author = "Zohner, {Constantin M} and Lidong Mo and Renner, {Susanne S} and Jens-Christian Svenning and Yann Vitasse and Benito, {Blas M} and Alejandro Ordonez and Frederik Baumgarten and Jean-Fran{\c c}ois Bastin and Veronica Sebald and Reich, {Peter B} and Jingjing Liang and Gert-Jan Nabuurs and Sergio de-Miguel and Giorgio Alberti and Clara Ant{\'o}n-Fern{\'a}ndez and Radomir Balazy and Urs-Beat Br{\"a}ndli and Chen, {Han Y H} and Chelsea Chisholm and Emil Cienciala and Selvadurai Dayanandan and Fayle, {Tom M} and Lorenzo Frizzera and Damiano Gianelle and Jagodzinski, {Andrzej M} and Bogdan Jaroszewicz and Tommaso Jucker and Sebastian Kepfer-Rojas and Khan, {Mohammed Latif} and Kim, {Hyun Seok} and Henn Korjus and Johannsen, {Vivian Kvist} and Diana Laarmann and Mait Lang and Tomasz Zawila-Niedzwiecki and Niklaus, {Pascal A} and Alain Paquette and Hans Pretzsch and Purabi Saikia and Peter Schall and Vladim{\'i}r {\v S}ebe{\v n} and Miroslav Svoboda and Elena Tikhonova and Helder Viana and Chunyu Zhang and Xiuhai Zhao and Crowther, {Thomas W}",
year = "2020",
month = jun,
doi = "10.1073/pnas.1920816117",
language = "English",
volume = "117",
pages = "12192--12200",
journal = "Proceedings of the National Academy of Sciences of the United States of America",
issn = "0027-8424",
publisher = "The National Academy of Sciences of the United States of America",
number = "22",

}

RIS

TY - JOUR

T1 - Late-spring frost risk between 1959 and 2017 decreased in North America but increased in Europe and Asia

AU - Zohner, Constantin M

AU - Mo, Lidong

AU - Renner, Susanne S

AU - Svenning, Jens-Christian

AU - Vitasse, Yann

AU - Benito, Blas M

AU - Ordonez, Alejandro

AU - Baumgarten, Frederik

AU - Bastin, Jean-François

AU - Sebald, Veronica

AU - Reich, Peter B

AU - Liang, Jingjing

AU - Nabuurs, Gert-Jan

AU - de-Miguel, Sergio

AU - Alberti, Giorgio

AU - Antón-Fernández, Clara

AU - Balazy, Radomir

AU - Brändli, Urs-Beat

AU - Chen, Han Y H

AU - Chisholm, Chelsea

AU - Cienciala, Emil

AU - Dayanandan, Selvadurai

AU - Fayle, Tom M

AU - Frizzera, Lorenzo

AU - Gianelle, Damiano

AU - Jagodzinski, Andrzej M

AU - Jaroszewicz, Bogdan

AU - Jucker, Tommaso

AU - Kepfer-Rojas, Sebastian

AU - Khan, Mohammed Latif

AU - Kim, Hyun Seok

AU - Korjus, Henn

AU - Johannsen, Vivian Kvist

AU - Laarmann, Diana

AU - Lang, Mait

AU - Zawila-Niedzwiecki, Tomasz

AU - Niklaus, Pascal A

AU - Paquette, Alain

AU - Pretzsch, Hans

AU - Saikia, Purabi

AU - Schall, Peter

AU - Šebeň, Vladimír

AU - Svoboda, Miroslav

AU - Tikhonova, Elena

AU - Viana, Helder

AU - Zhang, Chunyu

AU - Zhao, Xiuhai

AU - Crowther, Thomas W

PY - 2020/6

Y1 - 2020/6

N2 - Late-spring frosts (LSFs) affect the performance of plants and animals across the world's temperate and boreal zones, but despite their ecological and economic impact on agriculture and forestry, the geographic distribution and evolutionary impact of these frost events are poorly understood. Here, we analyze LSFs between 1959 and 2017 and the resistance strategies of Northern Hemisphere woody species to infer trees' adaptations for minimizing frost damage to their leaves and to forecast forest vulnerability under the ongoing changes in frost frequencies. Trait values on leaf-out and leaf-freezing resistance come from up to 1,500 temperate and boreal woody species cultivated in common gardens. We find that areas in which LSFs are common, such as eastern North America, harbor tree species with cautious (late-leafing) leaf-out strategies. Areas in which LSFs used to be unlikely, such as broad-leaved forests and shrublands in Europe and Asia, instead harbor opportunistic tree species (quickly reacting to warming air temperatures). LSFs in the latter regions are currently increasing, and given species' innate resistance strategies, we estimate that ∼35% of the European and ∼26% of the Asian temperate forest area, but only ∼10% of the North American, will experience increasing late-frost damage in the future. Our findings reveal region-specific changes in the spring-frost risk that can inform decision-making in land management, forestry, agriculture, and insurance policy.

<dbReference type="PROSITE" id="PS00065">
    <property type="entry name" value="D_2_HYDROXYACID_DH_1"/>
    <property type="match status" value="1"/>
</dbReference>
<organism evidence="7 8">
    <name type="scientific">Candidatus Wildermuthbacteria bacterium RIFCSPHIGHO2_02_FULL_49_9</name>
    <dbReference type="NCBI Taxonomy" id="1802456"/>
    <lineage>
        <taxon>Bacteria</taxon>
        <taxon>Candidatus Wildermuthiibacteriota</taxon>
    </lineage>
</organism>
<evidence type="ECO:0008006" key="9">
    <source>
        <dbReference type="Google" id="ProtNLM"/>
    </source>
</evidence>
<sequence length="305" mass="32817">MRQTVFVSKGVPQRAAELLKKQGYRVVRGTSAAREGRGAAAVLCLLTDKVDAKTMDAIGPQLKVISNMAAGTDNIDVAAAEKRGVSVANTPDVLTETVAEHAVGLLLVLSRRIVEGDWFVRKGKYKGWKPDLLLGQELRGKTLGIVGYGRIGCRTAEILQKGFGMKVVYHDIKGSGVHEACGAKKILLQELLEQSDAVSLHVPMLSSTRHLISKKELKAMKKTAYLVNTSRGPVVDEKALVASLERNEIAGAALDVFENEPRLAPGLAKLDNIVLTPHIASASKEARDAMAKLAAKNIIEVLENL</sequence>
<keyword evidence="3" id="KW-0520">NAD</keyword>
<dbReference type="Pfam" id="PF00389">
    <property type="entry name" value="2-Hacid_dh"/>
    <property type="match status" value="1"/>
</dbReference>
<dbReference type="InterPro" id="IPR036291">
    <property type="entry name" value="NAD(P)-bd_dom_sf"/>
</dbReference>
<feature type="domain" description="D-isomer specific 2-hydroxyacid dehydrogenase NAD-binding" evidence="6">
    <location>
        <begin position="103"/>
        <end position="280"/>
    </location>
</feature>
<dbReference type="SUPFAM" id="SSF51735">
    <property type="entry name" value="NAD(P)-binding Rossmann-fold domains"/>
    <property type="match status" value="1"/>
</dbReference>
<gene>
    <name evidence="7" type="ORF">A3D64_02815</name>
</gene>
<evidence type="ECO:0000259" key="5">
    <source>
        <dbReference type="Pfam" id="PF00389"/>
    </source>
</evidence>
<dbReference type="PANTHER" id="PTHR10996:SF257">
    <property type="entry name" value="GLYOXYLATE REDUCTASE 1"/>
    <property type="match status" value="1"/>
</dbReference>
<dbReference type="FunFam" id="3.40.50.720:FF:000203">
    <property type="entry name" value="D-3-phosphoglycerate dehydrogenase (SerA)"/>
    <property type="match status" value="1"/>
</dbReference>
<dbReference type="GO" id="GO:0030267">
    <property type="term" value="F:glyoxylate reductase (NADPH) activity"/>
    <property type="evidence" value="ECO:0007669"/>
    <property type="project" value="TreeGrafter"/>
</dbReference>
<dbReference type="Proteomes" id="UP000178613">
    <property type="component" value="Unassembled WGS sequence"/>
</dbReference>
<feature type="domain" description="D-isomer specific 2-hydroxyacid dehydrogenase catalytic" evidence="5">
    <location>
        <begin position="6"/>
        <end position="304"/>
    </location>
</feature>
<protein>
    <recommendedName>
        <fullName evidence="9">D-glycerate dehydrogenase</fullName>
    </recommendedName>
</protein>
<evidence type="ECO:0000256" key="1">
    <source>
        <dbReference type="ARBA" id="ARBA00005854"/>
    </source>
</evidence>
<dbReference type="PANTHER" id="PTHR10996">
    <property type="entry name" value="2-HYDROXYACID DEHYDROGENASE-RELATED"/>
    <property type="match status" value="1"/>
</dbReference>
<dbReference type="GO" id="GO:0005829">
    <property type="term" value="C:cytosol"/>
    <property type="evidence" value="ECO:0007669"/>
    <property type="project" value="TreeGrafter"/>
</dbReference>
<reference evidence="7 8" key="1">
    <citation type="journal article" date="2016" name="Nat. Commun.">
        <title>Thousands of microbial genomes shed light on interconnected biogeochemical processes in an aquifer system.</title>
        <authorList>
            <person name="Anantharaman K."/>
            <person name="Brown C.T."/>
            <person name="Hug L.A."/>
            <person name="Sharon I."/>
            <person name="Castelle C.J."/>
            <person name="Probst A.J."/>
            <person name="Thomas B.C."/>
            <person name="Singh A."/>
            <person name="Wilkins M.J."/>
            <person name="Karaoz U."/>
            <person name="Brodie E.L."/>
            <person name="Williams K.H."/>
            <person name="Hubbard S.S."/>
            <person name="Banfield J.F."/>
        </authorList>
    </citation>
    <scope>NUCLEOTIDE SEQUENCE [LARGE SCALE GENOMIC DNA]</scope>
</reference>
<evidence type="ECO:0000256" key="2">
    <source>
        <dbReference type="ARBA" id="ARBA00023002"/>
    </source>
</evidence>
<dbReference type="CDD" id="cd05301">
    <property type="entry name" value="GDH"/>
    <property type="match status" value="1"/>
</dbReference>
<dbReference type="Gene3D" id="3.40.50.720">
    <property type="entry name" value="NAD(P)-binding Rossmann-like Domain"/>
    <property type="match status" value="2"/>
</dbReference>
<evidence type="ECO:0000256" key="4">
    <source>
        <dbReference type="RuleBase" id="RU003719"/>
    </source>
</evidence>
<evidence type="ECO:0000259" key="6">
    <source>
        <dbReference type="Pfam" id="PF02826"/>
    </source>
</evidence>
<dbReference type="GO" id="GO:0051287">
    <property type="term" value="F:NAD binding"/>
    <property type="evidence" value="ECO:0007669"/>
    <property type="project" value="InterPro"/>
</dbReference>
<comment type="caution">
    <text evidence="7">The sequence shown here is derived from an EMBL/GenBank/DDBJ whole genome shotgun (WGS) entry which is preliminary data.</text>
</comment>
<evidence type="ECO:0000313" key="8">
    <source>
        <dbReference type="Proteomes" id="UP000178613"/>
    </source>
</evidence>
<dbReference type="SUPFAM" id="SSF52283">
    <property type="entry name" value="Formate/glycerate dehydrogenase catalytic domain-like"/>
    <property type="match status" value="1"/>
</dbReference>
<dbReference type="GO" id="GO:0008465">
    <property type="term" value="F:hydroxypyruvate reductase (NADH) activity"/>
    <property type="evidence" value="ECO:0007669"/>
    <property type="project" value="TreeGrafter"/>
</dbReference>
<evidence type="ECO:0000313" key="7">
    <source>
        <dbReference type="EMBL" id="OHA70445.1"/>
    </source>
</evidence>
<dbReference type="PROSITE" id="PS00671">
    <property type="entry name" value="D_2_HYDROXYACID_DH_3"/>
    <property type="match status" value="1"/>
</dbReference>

AB - Late-spring frosts (LSFs) affect the performance of plants and animals across the world's temperate and boreal zones, but despite their ecological and economic impact on agriculture and forestry, the geographic distribution and evolutionary impact of these frost events are poorly understood. Here, we analyze LSFs between 1959 and 2017 and the resistance strategies of Northern Hemisphere woody species to infer trees' adaptations for minimizing frost damage to their leaves and to forecast forest vulnerability under the ongoing changes in frost frequencies. Trait values on leaf-out and leaf-freezing resistance come from up to 1,500 temperate and boreal woody species cultivated in common gardens. We find that areas in which LSFs are common, such as eastern North America, harbor tree species with cautious (late-leafing) leaf-out strategies. Areas in which LSFs used to be unlikely, such as broad-leaved forests and shrublands in Europe and Asia, instead harbor opportunistic tree species (quickly reacting to warming air temperatures). LSFs in the latter regions are currently increasing, and given species' innate resistance strategies, we estimate that ∼35% of the European and ∼26% of the Asian temperate forest area, but only ∼10% of the North American, will experience increasing late-frost damage in the future. Our findings reveal region-specific changes in the spring-frost risk that can inform decision-making in land management, forestry, agriculture, and insurance policy.

U2 - 10.1073/pnas.1920816117

DO - 10.1073/pnas.1920816117

M3 - Journal article

C2 - 32393624

VL - 117

SP - 12192

EP - 12200

JO - Proceedings of the National Academy of Sciences of the United States of America

JF - Proceedings of the National Academy of Sciences of the United States of America

SN - 0027-8424

IS - 22

ER -